The surest way to the top of a Commonwealth government department is to be well regarded by the Prime Minister. Yesterday the PM announced that his international adviser, Nick Warner, will head the Department of Defence when current Secretary Ric Smith retires.

Arguably, it’s a political appointment; in reality, Warner has a wealth of senior public service experience, did an outstanding job in setting up the RAMSI mission to the Solomon Islands, and in past administrations could well have been slated for a top job anyway. But being in the PM’s Office will not have hurt. Both the previous advisers in this particular role, Peter Varghese and Paul O’Sullivan, have gone to head key security agencies (Office of National Assessments and ASIO).

The top of Australia’s security, defence and foreign relations tree is now inhabited by people with whom the Prime Minister has a close personal relationship of trust. One of the most important relationships is that between Defence and the Department of Foreign Affairs.

DFAT is headed by Michael L’Estrange, formerly Howard’s Secretary to Cabinet and head of the Cabinet Policy Unit, and someone who’d been with the liberals in opposition before. It shows the priority Howard attaches to the international security issues – and that he wants to know, personally, the people advising him on them.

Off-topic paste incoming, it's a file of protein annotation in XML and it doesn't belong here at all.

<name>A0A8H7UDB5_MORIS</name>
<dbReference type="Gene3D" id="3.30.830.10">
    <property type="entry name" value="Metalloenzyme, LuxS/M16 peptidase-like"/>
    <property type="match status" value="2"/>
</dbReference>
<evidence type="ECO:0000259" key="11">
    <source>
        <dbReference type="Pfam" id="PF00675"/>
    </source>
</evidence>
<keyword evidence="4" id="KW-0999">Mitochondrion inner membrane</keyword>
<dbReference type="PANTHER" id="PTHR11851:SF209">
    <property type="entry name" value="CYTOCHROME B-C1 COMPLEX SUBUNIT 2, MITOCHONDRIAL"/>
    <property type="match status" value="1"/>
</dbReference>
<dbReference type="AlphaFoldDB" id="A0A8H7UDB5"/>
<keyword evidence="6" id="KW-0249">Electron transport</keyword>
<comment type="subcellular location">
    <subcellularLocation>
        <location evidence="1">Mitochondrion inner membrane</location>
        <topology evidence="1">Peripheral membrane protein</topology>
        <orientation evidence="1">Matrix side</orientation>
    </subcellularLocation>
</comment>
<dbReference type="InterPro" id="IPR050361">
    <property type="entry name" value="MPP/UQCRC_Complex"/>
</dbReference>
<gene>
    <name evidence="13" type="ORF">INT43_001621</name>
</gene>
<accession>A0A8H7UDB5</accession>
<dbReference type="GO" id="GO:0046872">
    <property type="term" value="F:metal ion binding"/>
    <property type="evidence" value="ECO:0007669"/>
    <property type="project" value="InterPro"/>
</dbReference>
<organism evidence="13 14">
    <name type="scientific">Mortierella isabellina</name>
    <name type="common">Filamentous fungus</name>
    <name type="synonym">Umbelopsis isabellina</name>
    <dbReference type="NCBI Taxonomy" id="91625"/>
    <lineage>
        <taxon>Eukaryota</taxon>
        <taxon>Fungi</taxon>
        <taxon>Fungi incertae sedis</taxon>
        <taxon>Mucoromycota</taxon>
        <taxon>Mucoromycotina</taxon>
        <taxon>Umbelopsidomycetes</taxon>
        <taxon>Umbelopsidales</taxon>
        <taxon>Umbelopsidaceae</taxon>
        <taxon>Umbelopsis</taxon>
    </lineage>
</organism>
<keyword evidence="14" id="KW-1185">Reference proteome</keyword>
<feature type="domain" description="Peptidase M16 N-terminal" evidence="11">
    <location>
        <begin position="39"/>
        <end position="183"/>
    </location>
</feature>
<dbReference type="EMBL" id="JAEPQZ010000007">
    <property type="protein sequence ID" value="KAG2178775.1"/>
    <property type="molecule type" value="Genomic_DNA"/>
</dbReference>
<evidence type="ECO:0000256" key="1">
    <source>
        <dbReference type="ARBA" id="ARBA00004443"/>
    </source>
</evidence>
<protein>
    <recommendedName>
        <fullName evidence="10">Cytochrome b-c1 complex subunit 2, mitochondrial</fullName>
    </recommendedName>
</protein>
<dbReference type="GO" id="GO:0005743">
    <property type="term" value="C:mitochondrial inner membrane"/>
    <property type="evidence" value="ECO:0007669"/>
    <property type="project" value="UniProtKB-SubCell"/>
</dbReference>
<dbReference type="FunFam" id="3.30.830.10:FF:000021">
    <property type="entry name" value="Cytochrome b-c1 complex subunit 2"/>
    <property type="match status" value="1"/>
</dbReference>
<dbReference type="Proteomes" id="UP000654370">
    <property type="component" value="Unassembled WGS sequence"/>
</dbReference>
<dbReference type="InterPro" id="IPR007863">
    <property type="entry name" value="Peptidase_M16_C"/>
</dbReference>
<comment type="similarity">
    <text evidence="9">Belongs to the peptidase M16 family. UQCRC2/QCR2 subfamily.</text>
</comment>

The top levels of the public service are increasingly filled by people with the trust of the Prime Minister. What the government is looking for in senior jobs is not necessarily Coalition party members but what former PM department secretary Max Moore-Wilton called “alignment”.

It’s not party politics so much as just having come to the favourable attention of the PM or his office. So there is a trend for Deputies out of the Prime Minister’s department to be appointed as Secretaries elsewhere (Ian Watt, Finance; Jane Halton, Health; Patricia Scott, Human Services; Andrew Metcalfe, Immigration).

Senior public servants do have a variety of ways to demonstrate that they are ‘aligned’ – not only being noticed by the PMO or having overt political allegiances, but also implementing government policies effectively and making Ministers look good.

Dr. Peter Boxall (now at Employment, appointed to Finance out of the Treasurer’s office) and Mark Paterson (appointed to head the Industry department from a position of CEO of the Australian Chamber of Commerce and Industry) are political appointees in one sense – but also all by accounts can capably run a department.

It’s worth recalling that it was the Keating government that abolished the previous system where Secretary appointments were considered by a broader committee in favour of the current practice where they are made solely by the Prime Minister on the advice of his department head. Howard was never going to turn that clock back.